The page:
The court also found that in the absence of clear language to the contrary, statutes could not retrospectively change the legal nature of past conduct. The revocation of refugee status took effect from the date of revocation and did not relate back to the facts leading to the revocation.

This decision is significant in circumstances where the court highlights the importance of taking account of derivative rights, such as those of children impacted by any decision to revoke refugee status.

If you have any concerns in relation to your Irish citizenship do not hesitate to contact our highly experienced team of immigration professionals on +353 1 406 2862 or .

Delay in processing Citizenship/Naturalisation Applications

Many of our clients are experiencing significant delays in having their applications processed by the Immigration Service Delivery. In some cases excessive delays of four years and more are experienced which causes significant distress to applicants and their families.

When a person satisfies the reckonable residency criteria to apply for Irish citizenship and is a suitable person to be granted a Certificate of Naturalisation, they are entitled to have the application dealt with in a reasonably expeditious timeframe.

The ISD website currently states that it takes 23 months for a straightforward application to be processed from the date that it is received to the date that a decision is made but the processing times can vary depending on the circumstances and we have seen many cases where it has taken far longer than this timeframe to process an application.

Judicial Review of Citizenship/Naturalisation Delay

In cases where a person has not received a decision from their citizenship application it may be possible to bring a Judicial Review against the Irish Naturalisation and Immigration Service in order to compel the Minister for Justice to issue a decision on their application.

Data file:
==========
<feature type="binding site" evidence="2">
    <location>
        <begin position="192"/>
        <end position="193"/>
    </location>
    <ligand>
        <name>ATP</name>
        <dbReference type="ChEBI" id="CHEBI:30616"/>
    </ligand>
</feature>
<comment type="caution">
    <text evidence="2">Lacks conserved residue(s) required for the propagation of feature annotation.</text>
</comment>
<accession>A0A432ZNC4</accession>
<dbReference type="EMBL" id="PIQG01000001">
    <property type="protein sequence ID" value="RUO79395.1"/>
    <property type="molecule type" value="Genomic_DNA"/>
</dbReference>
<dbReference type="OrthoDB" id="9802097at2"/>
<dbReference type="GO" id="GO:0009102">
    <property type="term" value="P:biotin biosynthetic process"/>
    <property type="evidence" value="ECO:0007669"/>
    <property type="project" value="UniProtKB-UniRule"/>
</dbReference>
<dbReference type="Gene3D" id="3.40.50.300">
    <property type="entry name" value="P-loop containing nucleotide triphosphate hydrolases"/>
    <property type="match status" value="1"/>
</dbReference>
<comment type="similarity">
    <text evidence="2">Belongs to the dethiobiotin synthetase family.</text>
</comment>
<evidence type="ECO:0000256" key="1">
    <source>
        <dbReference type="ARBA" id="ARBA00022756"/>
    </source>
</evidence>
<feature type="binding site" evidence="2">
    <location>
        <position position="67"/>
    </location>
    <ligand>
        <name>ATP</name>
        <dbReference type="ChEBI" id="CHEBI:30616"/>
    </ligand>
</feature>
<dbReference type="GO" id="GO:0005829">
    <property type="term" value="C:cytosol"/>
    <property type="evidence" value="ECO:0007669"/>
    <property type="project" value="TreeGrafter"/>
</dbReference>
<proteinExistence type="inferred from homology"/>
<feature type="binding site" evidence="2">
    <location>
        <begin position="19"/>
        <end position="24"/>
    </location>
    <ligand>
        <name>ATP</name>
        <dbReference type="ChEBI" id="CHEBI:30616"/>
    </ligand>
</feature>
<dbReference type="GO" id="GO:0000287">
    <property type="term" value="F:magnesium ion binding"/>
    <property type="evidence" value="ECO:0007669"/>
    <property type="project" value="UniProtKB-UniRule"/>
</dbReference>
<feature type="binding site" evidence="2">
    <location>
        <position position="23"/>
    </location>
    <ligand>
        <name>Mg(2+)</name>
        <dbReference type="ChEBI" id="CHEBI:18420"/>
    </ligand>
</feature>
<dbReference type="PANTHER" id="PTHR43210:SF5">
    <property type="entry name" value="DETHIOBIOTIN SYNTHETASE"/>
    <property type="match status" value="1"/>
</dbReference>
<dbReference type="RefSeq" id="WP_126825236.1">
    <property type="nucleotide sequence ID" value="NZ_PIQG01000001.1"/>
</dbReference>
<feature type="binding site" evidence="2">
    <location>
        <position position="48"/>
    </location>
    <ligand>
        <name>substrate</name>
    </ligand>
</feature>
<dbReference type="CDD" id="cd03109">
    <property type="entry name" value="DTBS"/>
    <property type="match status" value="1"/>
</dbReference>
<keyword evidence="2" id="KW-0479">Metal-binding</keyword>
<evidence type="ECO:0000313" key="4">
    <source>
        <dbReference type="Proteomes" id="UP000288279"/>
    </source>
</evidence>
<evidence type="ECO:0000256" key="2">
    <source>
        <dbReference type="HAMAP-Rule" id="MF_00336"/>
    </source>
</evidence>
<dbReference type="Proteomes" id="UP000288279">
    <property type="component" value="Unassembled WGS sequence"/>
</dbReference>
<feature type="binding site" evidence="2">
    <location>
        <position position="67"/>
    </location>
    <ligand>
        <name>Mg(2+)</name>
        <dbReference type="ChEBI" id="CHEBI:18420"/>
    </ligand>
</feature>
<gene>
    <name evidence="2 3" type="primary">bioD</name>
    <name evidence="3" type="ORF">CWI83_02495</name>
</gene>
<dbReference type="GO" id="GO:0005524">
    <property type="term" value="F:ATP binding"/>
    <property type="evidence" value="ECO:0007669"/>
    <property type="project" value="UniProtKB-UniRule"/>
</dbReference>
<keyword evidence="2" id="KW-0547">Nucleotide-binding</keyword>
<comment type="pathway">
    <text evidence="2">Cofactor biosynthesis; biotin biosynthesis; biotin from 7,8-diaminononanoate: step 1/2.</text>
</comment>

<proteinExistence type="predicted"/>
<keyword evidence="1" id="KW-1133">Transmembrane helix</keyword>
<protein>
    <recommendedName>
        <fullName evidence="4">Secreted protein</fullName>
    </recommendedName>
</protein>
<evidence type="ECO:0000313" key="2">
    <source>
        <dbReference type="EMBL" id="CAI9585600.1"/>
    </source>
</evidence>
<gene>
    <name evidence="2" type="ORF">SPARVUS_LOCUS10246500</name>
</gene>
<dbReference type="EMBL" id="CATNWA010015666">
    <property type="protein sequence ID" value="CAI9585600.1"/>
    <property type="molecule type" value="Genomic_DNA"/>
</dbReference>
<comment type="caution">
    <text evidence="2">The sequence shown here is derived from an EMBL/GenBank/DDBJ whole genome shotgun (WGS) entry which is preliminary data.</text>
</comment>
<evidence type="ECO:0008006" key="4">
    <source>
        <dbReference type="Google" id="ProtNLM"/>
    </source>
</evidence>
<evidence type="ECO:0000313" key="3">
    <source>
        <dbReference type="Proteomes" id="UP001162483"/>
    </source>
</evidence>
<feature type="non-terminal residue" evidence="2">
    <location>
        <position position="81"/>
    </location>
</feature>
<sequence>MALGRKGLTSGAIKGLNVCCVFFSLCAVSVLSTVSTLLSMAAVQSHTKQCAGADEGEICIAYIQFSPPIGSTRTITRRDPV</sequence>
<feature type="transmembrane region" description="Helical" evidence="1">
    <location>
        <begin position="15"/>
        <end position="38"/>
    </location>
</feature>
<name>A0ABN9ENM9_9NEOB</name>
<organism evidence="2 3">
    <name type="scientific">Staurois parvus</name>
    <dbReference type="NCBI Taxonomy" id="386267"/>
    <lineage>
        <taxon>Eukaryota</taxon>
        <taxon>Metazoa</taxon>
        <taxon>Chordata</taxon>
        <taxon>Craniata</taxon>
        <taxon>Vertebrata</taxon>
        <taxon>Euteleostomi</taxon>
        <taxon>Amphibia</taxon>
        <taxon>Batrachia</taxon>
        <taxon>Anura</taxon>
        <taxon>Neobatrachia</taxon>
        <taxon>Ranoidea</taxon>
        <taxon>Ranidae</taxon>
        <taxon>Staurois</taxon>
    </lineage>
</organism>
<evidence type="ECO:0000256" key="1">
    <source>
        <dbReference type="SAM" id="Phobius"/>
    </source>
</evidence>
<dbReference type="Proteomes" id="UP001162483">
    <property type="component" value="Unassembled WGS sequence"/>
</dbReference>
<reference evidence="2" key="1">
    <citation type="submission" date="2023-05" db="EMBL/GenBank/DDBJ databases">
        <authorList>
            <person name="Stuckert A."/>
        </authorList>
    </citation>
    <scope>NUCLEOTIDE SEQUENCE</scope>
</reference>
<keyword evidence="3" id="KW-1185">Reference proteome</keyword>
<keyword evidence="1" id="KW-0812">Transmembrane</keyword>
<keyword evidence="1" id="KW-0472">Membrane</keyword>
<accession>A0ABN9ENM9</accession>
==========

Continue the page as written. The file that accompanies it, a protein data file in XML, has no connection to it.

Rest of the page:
Sinnott Solicitors Dublin and Cork have taken numerous Judicial Review applications to the High Court on behalf of clients that have experienced delays in the processing of their citizenship applications. The type of Judicial Review action which is taken in a citizenship delay case is called an application for an Order for Mandamus. This order when granted by the High Court, compels the Minister for Justice to issue a decision on a person’s citizenship application.

In order to institute High Court Proceedings to compel the Minister for Justice to deal with  a citizenship application, it must be established that there has been an unjustified delay which is tantamount to a refusal.

Factors the Court consider in Citizenship/Naturalisation delay cases

The factors that the Court will have regard to as per Judge Edwards in the KM case are the following:

  • The period of time
  • The complexity of the issues
  • The extent of any enquiries required
  • Any reasons given for the delay
  • Any prejudice

It is important to point out that it is not always appropriate to institute Judicial Review proceedings in all cases where there is a delay in the processing of an application. In a previous case of Sinnott Solicitors, the Minister for Justice relied on a Garda investigation into the Applicant’s marriage to justify the delay in making a decision on the Naturalisation/Citizenship application.  We were unaware of any reference to a Garda investigation prior to issuing those proceedings and the Applicant having made a Freedom of Information application to the ISD received his file which made no reference to a Garda investigation. The Minister for Justice in Naturalisation/Citizenship delay proceedings can however potentially say that the fact of a Garda investigation or the need to await foreign intelligence information or the like is causing the delay.  If the Minister for Justice is in a position to file an Affidavit pointing to anything that justifies the delay, then the Applicant could potentially have to accept those reasons depending on the circumstances. This is just an example of a situation where the Minister for Justice has grounds to argue that a delay is justified.